Parts of Transformer:
Today, we will discuss the components of a transformer and generally about a power transformer. There are many types of Transformers according to their usage such as,
- Power Transformer
- Radio Transformer
- Auto Transformer
and many more.
But today we are concerned with the Power Transformer. The reason is that power transformers have more parts than the others, so it is better to discuss them for studying parts of the transformer.
If you are not aware of the working principle of a transformer, please read this article (Working Principle of Transformer).
A power transformer is the one that is used in the transmission and distribution of power. It is usually rated in 500KVA or above. It is used for increasing the voltage for transmission and at the distribution end as well.
Parts of Power Transformer:
The main components of the power transformer are,
- Main Oil Tank and Conservator Tank
- Buchholz Relay
- Tap Changer
Core provides less reluctance to the magnetic flux, and it also holds the windings. It is made from Cold Rolled Steel or Hot Rolled Steel. These steel types contain different amounts of silicone. The core is formed by joining thin laminations. These laminations have varnish coating. Due to lamination, eddy current losses are reduced. The lamination is U-shaped, L-shaped, E-shaped, and I-shaped.
These laminations will form the core of the transformer. The part of the core on which windings are attached is called Limb or Leg (Vertical one), and the remaining part is called Yoke (Horizontal one).
Winding is referred to as the laminated wire (conductor), which is wounded on core and given several numbers of turns. The commonly used metal conductors are copper and aluminum. As I have discussed earlier in my article (Working Principle of Transformer), the number of turns depend on the requirement of voltage and is selected on behalf of the required output voltage. The cross-sectional area of the wire depends on the amount of current it needs to bear. Winding is usually placed on a core (a ferromagnetic material) because it has greater potential to link flux of primary to secondary than air. There are commonly two types of windings that are found in a transformer.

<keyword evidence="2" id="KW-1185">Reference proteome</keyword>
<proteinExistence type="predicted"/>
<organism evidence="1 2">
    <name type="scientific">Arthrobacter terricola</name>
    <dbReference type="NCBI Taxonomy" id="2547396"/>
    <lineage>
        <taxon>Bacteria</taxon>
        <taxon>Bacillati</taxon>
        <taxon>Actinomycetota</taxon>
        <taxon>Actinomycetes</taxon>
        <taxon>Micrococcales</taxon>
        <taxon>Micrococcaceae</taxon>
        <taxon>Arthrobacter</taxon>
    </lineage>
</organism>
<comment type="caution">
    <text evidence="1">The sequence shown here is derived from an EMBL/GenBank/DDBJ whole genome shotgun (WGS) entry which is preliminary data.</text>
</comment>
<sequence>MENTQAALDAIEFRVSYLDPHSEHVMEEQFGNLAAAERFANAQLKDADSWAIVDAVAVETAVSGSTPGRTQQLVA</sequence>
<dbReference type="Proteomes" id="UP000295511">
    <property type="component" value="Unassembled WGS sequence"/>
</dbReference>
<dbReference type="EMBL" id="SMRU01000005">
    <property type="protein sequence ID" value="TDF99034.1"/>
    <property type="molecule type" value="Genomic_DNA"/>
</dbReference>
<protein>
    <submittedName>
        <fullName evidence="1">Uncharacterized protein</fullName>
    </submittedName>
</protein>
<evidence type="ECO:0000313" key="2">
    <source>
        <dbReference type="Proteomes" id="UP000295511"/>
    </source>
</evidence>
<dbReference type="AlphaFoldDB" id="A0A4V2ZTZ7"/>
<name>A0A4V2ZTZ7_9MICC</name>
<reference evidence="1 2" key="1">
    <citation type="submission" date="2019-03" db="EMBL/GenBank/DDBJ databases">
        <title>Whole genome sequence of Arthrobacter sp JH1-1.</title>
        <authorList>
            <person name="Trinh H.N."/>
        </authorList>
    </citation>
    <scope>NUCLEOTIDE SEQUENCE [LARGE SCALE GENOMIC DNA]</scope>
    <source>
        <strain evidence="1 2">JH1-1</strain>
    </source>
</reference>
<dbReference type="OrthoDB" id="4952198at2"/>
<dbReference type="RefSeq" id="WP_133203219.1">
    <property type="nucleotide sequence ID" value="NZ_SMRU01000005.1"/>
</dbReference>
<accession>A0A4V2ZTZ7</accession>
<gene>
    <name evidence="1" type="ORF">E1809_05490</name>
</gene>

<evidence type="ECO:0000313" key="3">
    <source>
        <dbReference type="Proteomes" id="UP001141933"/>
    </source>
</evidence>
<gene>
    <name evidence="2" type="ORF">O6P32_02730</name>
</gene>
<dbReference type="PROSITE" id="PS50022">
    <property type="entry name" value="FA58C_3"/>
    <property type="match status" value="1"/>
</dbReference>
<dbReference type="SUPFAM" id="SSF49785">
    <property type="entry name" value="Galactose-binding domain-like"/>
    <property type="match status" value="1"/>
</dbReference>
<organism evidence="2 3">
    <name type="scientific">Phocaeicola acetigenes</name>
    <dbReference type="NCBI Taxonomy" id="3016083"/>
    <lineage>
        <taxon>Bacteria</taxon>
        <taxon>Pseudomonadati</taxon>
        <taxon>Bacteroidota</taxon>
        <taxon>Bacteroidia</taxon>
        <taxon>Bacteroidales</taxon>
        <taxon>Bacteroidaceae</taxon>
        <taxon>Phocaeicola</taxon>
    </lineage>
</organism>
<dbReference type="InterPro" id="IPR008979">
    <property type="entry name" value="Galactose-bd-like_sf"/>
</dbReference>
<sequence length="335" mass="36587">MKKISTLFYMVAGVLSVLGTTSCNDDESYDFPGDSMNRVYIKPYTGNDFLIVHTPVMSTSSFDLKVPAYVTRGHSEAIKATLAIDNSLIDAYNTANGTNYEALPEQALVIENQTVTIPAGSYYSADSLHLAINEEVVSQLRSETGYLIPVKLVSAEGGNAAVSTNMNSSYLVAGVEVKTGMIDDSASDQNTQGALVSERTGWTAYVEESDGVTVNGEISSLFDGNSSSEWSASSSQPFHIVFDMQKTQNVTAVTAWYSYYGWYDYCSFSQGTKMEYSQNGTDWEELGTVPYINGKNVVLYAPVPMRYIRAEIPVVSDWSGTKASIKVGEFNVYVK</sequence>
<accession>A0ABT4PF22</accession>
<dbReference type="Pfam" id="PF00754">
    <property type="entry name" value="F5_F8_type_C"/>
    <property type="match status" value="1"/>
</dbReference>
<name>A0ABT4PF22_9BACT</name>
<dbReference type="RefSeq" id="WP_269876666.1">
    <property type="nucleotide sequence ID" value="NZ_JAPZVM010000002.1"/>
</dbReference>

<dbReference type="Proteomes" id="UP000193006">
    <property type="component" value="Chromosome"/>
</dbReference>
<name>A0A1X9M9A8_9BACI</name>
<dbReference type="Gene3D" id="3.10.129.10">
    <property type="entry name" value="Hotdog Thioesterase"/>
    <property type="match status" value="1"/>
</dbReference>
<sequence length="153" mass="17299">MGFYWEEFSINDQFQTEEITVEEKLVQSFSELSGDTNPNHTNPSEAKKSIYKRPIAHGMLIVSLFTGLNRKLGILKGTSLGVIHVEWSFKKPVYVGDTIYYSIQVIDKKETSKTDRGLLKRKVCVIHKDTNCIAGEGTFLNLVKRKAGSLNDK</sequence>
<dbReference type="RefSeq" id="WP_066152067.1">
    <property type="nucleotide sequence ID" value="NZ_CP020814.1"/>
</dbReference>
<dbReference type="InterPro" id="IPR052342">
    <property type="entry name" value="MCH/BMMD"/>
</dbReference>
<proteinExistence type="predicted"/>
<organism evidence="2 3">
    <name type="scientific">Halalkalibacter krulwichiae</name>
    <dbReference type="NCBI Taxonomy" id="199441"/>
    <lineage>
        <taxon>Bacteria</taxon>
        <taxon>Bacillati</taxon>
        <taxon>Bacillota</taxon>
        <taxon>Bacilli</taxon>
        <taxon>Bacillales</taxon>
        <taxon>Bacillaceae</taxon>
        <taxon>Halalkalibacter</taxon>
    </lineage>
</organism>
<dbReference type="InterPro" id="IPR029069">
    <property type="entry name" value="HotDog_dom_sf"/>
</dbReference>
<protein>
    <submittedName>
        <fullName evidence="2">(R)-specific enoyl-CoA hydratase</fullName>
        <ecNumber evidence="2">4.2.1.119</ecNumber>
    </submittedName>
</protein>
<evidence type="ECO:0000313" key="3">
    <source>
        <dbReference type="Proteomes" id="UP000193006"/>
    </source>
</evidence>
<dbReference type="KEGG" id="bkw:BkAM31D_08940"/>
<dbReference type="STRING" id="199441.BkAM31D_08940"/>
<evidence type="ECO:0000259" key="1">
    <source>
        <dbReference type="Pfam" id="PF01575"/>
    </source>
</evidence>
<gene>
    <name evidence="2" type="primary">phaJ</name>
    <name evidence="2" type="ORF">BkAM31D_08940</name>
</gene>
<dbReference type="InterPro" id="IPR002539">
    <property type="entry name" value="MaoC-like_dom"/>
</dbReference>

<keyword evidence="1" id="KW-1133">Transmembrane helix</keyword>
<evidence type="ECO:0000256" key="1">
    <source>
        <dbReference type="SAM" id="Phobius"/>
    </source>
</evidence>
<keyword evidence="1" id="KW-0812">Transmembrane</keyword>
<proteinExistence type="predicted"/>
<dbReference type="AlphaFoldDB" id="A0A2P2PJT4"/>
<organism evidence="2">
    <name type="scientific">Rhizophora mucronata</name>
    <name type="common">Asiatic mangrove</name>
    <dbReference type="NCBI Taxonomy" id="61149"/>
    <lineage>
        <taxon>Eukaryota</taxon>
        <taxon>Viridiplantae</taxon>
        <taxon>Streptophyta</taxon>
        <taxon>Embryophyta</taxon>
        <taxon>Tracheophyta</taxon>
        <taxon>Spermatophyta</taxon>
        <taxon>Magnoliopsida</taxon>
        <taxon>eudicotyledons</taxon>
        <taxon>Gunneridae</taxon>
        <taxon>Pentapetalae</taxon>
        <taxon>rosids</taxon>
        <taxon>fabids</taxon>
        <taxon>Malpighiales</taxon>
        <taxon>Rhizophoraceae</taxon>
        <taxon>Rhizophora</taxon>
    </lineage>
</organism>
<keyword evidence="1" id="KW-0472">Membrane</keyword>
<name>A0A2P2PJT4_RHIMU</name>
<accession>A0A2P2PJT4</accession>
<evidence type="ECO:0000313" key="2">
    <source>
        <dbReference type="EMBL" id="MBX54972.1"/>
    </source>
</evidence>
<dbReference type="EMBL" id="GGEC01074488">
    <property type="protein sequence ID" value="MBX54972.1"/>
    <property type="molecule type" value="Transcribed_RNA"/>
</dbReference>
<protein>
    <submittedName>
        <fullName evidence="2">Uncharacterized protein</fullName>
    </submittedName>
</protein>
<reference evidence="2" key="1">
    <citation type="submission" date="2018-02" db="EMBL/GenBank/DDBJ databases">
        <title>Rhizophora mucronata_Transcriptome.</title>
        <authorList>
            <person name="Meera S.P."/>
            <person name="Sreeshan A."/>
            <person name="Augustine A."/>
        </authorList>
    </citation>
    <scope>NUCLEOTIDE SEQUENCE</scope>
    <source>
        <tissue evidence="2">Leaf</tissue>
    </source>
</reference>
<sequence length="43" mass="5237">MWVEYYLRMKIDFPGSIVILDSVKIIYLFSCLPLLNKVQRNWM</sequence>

- Concentric Winding
- Sandwich Winding
In concentric winding, the windings are placed on the two limbs of the core. Consider a core of rectangular shape as in the following picture,
The windings are placed on both the limbs. You may think that the High-Voltage (HV) winding should be on one limb and the Low voltage (LV) winding on the other limb. This arrangement is possible, but it is not done in the concentric winding because there is a distance between the limbs; therefore, some of the flux will not link with the other winding. This loss of flux is termed as Leakage Flux. To minimize the leakage flux, half of the LV winding is placed on the limb (1), and half is placed on the limb (2). The half HV winding is placed above the LV winding on the limb (1), and another half is on the limb (2) above the LV winding. There is insulation between the core and LV winding and LV winding and HV winding. Such type of winding is done on Core-type Transformers.
In Sandwich winding, the HV and LV windings are subdivided into sections, and all the sections are present on the central limb of the core. The windings are in between the outer limbs of the core, which is behaving just like a shell. The sections are placed in such a way that the HV is sandwiched between LV windings. Consider the following picture,
We can see that HV winding is sandwiched between LV winding, and the upper and lower LV winding are the parts of a section. This arrangement reduces the amount of leakage flux. This type of winding is used in the Shell-type Transformers.